"Jesus loves me this I know…."
Tom's breath gradually slowed.
"Hallelujah, Hallelujah, Hallelu…" she continued in a soft melody.
The pain ceased and the peace that he had always known on this earth rested upon him just before he entered eternity. With the name of Jesus their Savior, in the form of a song sung in tremble, I took his hand and escorted him to this side.
After he had left them we watched together as they each lined up, kissed his head and told him that they loved him. Tom saw the sadness in their eyes but no longer recognized that emotion in any way he could define. He looked at me puzzled as I explained to him that he now lives in a place where the glory of God is so immense that sadness cannot be fathomed. With that, we turned and approached the other crowd that had been waiting for Tom. As he walked without limit and without pain the clapping began. Behind us, his family had lined the sidewalk as his body was wheeled out of the home. On either side of that concrete walk they stood in sadness and respect. They clapped for this man who had lived his life so well. And ahead, his loved ones lined a sidewalk made of gold to greet him in joy and respect for a life well served. He walked. They clapped. In unison the clapping from both sides of time resonated for this man who spent his life in simple service and profound love.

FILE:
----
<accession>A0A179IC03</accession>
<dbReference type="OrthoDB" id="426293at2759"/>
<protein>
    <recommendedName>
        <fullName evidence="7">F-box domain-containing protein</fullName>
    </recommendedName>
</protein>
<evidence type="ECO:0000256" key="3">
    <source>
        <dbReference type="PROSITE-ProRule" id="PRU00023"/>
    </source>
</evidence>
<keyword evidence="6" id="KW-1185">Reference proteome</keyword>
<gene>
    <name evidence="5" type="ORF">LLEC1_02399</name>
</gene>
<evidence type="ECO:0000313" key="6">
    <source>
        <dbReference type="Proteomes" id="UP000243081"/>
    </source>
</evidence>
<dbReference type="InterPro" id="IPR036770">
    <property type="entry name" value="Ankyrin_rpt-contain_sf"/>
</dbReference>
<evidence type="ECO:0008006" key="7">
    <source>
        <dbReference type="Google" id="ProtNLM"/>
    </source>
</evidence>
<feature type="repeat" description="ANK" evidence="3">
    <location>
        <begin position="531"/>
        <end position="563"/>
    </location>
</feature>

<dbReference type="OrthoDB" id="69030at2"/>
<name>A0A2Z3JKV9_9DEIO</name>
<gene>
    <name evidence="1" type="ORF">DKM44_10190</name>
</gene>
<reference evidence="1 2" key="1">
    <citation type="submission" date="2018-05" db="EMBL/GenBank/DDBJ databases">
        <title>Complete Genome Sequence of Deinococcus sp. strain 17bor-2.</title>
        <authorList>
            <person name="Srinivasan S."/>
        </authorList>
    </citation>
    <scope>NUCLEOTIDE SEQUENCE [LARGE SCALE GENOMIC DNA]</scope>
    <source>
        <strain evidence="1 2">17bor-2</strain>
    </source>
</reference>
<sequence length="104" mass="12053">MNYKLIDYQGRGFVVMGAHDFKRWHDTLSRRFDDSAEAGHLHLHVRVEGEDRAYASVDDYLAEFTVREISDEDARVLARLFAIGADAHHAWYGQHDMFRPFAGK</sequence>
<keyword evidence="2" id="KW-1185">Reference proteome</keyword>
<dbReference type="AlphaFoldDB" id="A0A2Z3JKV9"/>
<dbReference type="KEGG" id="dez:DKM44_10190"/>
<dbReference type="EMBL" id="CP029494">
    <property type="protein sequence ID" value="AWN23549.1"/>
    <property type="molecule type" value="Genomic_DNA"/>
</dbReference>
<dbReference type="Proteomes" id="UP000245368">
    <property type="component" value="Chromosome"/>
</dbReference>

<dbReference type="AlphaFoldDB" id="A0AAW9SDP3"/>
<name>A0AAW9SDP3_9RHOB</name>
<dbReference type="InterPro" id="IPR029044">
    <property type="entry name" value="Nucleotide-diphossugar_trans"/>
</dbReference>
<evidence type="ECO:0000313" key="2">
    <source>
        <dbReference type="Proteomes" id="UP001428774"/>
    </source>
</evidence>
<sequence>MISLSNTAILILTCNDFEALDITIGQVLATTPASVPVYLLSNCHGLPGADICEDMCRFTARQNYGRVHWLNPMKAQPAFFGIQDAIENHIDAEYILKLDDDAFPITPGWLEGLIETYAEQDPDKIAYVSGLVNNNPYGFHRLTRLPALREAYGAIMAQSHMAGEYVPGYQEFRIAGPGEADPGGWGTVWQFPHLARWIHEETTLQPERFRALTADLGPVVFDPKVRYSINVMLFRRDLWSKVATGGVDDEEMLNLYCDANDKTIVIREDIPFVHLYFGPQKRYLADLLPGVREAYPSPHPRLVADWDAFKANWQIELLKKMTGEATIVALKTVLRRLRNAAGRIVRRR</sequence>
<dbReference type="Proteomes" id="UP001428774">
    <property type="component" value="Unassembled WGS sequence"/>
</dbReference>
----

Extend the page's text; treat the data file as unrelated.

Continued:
It is a rare honor to take this walk and to witness the peace and faith felt on both sides as a soul such as Tom's passes over. The family lining the concrete and the family lining the gold knew that the legacy Tom left behind was as tender and beautiful as it was solid and sustainable. And so they clapped.